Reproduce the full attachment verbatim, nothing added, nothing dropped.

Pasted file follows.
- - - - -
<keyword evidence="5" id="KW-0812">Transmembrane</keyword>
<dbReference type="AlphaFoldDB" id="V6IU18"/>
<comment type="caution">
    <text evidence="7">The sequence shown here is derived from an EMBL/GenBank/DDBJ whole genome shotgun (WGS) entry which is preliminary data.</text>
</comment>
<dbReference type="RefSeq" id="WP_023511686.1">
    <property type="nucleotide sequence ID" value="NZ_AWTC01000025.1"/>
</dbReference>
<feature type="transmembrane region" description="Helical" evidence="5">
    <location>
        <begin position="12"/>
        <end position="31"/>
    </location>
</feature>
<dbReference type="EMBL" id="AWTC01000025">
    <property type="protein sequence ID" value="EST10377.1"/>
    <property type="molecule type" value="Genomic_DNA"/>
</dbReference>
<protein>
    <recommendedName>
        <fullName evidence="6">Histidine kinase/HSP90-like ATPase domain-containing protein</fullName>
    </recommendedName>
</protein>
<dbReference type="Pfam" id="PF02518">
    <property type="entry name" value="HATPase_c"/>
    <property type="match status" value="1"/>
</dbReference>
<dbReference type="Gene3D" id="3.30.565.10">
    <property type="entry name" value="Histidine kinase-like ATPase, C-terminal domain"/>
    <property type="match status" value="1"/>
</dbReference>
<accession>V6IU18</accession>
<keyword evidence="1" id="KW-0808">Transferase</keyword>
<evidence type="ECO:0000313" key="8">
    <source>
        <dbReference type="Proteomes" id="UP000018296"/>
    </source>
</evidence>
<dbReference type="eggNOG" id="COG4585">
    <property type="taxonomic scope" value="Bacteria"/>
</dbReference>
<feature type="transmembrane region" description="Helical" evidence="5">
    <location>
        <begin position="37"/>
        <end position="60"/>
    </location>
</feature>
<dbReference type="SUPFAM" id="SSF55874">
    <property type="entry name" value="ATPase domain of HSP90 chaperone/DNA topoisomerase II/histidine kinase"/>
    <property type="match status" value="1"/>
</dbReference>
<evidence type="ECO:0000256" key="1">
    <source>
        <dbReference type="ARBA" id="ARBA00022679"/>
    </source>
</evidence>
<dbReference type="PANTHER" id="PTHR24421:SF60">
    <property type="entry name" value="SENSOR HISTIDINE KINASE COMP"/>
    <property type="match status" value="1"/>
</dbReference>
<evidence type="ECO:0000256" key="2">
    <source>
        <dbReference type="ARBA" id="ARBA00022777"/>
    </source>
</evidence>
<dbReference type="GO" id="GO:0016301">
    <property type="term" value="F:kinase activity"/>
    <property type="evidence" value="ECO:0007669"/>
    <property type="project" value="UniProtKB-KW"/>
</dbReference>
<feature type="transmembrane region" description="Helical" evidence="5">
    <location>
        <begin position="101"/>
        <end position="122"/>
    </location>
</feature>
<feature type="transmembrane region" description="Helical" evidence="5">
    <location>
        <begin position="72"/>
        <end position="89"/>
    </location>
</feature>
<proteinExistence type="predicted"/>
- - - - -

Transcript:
<keyword evidence="5" id="KW-0812">Transmembrane</keyword>
<dbReference type="AlphaFoldDB" id="V6IU18"/>
<comment type="caution">
    <text evidence="7">The sequence shown here is derived from an EMBL/GenBank/DDBJ whole genome shotgun (WGS) entry which is preliminary data.</text>
</comment>
<dbReference type="RefSeq" id="WP_023511686.1">
    <property type="nucleotide sequence ID" value="NZ_AWTC01000025.1"/>
</dbReference>
<feature type="transmembrane region" description="Helical" evidence="5">
    <location>
        <begin position="12"/>
        <end position="31"/>
    </location>
</feature>
<dbReference type="EMBL" id="AWTC01000025">
    <property type="protein sequence ID" value="EST10377.1"/>
    <property type="molecule type" value="Genomic_DNA"/>
</dbReference>
<protein>
    <recommendedName>
        <fullName evidence="6">Histidine kinase/HSP90-like ATPase domain-containing protein</fullName>
    </recommendedName>
</protein>
<dbReference type="Pfam" id="PF02518">
    <property type="entry name" value="HATPase_c"/>
    <property type="match status" value="1"/>
</dbReference>
<dbReference type="Gene3D" id="3.30.565.10">
    <property type="entry name" value="Histidine kinase-like ATPase, C-terminal domain"/>
    <property type="match status" value="1"/>
</dbReference>
<accession>V6IU18</accession>
<keyword evidence="1" id="KW-0808">Transferase</keyword>
<evidence type="ECO:0000313" key="8">
    <source>
        <dbReference type="Proteomes" id="UP000018296"/>
    </source>
</evidence>
<dbReference type="eggNOG" id="COG4585">
    <property type="taxonomic scope" value="Bacteria"/>
</dbReference>
<feature type="transmembrane region" description="Helical" evidence="5">
    <location>
        <begin position="37"/>
        <end position="60"/>
    </location>
</feature>
<dbReference type="SUPFAM" id="SSF55874">
    <property type="entry name" value="ATPase domain of HSP90 chaperone/DNA topoisomerase II/histidine kinase"/>
    <property type="match status" value="1"/>
</dbReference>
<evidence type="ECO:0000256" key="1">
    <source>
        <dbReference type="ARBA" id="ARBA00022679"/>
    </source>
</evidence>
<dbReference type="PANTHER" id="PTHR24421:SF60">
    <property type="entry name" value="SENSOR HISTIDINE KINASE COMP"/>
    <property type="match status" value="1"/>
</dbReference>
<evidence type="ECO:0000256" key="2">
    <source>
        <dbReference type="ARBA" id="ARBA00022777"/>
    </source>
</evidence>
<dbReference type="GO" id="GO:0016301">
    <property type="term" value="F:kinase activity"/>
    <property type="evidence" value="ECO:0007669"/>
    <property type="project" value="UniProtKB-KW"/>
</dbReference>
<feature type="transmembrane region" description="Helical" evidence="5">
    <location>
        <begin position="101"/>
        <end position="122"/>
    </location>
</feature>
<feature type="transmembrane region" description="Helical" evidence="5">
    <location>
        <begin position="72"/>
        <end position="89"/>
    </location>
</feature>
<proteinExistence type="predicted"/>